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If I make it to 102, I am going to have candy for lunch every day. And maybe for breakfast and dinner, too! And ice cream, and bread, and popcorn and all those things I am avoiding now in order to have a nice long life!
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Old 04-09-2012, 10:07 AM   #8
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Welcome to DC! I have elderly parents in MN, and live 1400 miles away. I tried arranging Meals-on-Wheels--my father won't eat them. So, I go to MN about 2-3 x per year. I spend 3-4 weeks each time. I cook when I'm there. Soups--definitely--lower sodium, easy to make several varieties from homemade stock. Beef stroganoff, meatballs, chicken pot pies (can't wait to bring my pie maker bake in June and make a bunch of pot pies), small pizzas, spaghetti sauce, lasagne. Since your great-grandmother lives alone, single servings would be best. Soup is easy. Some baking powder biscuits...waffles that can be popped in the toaster, muffins. Good luck. I often go back and the food I've left in the freezer (and that my cousin has augmented in between my visits) is still in the freezer.
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Old 04-09-2012, 10:09 AM   #9
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If I make it to 102, I am going to have candy for lunch every day. And maybe for breakfast and dinner, too! And ice cream, and bread, and popcorn and all those things I am avoiding now in order to have a nice long life!
At that age, who cares! A friend's mom started smoking again at 87 (now 90). Figured that it didn't matter anymore.
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Old 04-09-2012, 10:12 AM   #10
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What I've learned to do with my parents, is put together a monthy menu that includes what they need to buy to go with the main dish, when to take it out of the freezer, and how to cook it. For the most part, they stick with the menu for the first two weeks after I leave. After that, well, it's a crap shoot. I also call my parents daily to discuss what to take out of the freezer, etc.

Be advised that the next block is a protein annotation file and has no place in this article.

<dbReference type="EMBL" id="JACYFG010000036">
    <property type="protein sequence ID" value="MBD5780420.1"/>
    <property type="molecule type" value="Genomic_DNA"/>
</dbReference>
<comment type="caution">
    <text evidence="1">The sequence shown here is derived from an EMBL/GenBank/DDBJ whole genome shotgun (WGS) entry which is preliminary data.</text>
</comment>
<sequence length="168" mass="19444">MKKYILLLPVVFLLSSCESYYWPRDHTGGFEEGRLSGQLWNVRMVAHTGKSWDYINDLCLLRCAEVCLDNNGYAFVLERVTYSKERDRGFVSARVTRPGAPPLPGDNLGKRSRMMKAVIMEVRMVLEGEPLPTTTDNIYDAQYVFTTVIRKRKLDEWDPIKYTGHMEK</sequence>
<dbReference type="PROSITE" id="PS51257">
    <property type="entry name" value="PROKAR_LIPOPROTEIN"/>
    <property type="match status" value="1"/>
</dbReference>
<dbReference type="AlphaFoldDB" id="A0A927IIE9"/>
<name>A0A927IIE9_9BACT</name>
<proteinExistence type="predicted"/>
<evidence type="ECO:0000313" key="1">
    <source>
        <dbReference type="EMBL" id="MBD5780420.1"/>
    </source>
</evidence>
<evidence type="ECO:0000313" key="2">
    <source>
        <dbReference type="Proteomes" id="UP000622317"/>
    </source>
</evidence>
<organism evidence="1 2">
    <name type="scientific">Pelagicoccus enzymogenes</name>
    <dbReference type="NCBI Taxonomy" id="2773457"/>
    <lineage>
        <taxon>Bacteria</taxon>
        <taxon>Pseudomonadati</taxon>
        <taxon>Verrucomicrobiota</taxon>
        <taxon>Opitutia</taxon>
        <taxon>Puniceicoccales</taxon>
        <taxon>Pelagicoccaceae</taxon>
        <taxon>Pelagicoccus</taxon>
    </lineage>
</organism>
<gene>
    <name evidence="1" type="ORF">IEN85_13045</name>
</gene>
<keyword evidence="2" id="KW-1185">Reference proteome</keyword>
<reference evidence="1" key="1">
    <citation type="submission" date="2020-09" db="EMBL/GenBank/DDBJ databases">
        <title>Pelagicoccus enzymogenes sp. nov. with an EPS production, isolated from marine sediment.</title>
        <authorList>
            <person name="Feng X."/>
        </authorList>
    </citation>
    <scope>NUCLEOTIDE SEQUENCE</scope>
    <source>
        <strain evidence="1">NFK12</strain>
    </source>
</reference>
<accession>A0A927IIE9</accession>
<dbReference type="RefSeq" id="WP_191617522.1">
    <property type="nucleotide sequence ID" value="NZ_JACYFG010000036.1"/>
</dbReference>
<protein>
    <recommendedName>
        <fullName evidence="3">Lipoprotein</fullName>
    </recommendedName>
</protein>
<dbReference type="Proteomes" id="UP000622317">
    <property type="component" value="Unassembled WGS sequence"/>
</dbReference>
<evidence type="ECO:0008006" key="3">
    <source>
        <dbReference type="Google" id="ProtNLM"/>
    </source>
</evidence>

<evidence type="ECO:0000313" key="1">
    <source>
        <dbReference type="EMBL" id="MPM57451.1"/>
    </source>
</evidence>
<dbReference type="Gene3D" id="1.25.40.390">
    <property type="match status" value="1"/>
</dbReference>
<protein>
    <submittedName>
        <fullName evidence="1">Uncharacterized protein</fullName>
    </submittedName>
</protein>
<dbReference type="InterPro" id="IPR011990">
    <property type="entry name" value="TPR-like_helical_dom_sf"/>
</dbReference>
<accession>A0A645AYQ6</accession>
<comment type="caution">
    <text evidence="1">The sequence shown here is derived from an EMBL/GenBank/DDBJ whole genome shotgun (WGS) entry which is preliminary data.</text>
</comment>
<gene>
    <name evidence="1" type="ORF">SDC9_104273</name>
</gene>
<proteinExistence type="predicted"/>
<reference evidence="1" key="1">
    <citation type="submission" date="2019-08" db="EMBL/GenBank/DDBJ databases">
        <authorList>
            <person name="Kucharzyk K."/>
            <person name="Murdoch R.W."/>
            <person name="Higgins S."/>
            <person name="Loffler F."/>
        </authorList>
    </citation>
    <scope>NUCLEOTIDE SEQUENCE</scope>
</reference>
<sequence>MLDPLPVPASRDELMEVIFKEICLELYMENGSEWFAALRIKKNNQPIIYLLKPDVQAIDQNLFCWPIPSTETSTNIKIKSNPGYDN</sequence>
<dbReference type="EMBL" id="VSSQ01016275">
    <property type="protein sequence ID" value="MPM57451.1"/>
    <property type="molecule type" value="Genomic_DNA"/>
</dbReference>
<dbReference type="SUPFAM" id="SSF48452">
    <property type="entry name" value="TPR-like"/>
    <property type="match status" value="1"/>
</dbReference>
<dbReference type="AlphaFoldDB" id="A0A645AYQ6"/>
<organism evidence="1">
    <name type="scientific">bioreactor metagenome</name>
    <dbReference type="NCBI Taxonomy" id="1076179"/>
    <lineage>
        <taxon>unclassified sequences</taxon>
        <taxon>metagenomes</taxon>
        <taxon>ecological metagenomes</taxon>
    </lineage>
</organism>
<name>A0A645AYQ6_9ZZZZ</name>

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Old 04-09-2012, 01:49 PM   #11
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By the time my parents need this type of help, Shrek will be there, too. I'm just going to line them up in the living room...
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Old 04-09-2012, 03:52 PM   #12
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By the time my parents need this type of help, Shrek will be there, too. I'm just going to line them up in the living room...
And spoon feed them?
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Old 04-09-2012, 04:31 PM   #13
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There are two parts of this. One is to have any of them with diminished taste (often really diminished smell) specifically screened for the array of potential causes that are not simple aging. Don't ask them about their sense of smell. Assume that it's one of the possibilities in loss of interest in food, along with depression and other causes.

All that aside, you want to:

Serve them what they are predisposed to like. In other words, ask them what they like.

Enhance flavors with spices and extra flavorings. Strongly flavored sauces, stocks, cheeses, etc. should feature prominently. Think umami, and use bottles sauces and soy sauce.

Pay attention to visual appeal. But the goal of that may not be what you think. Variety in color and texture counts, kind of the way it does with kids, rather than adults. So red Jello and bright greens go together.

There's a reason we talk about hot meals. Hot food is more appealing.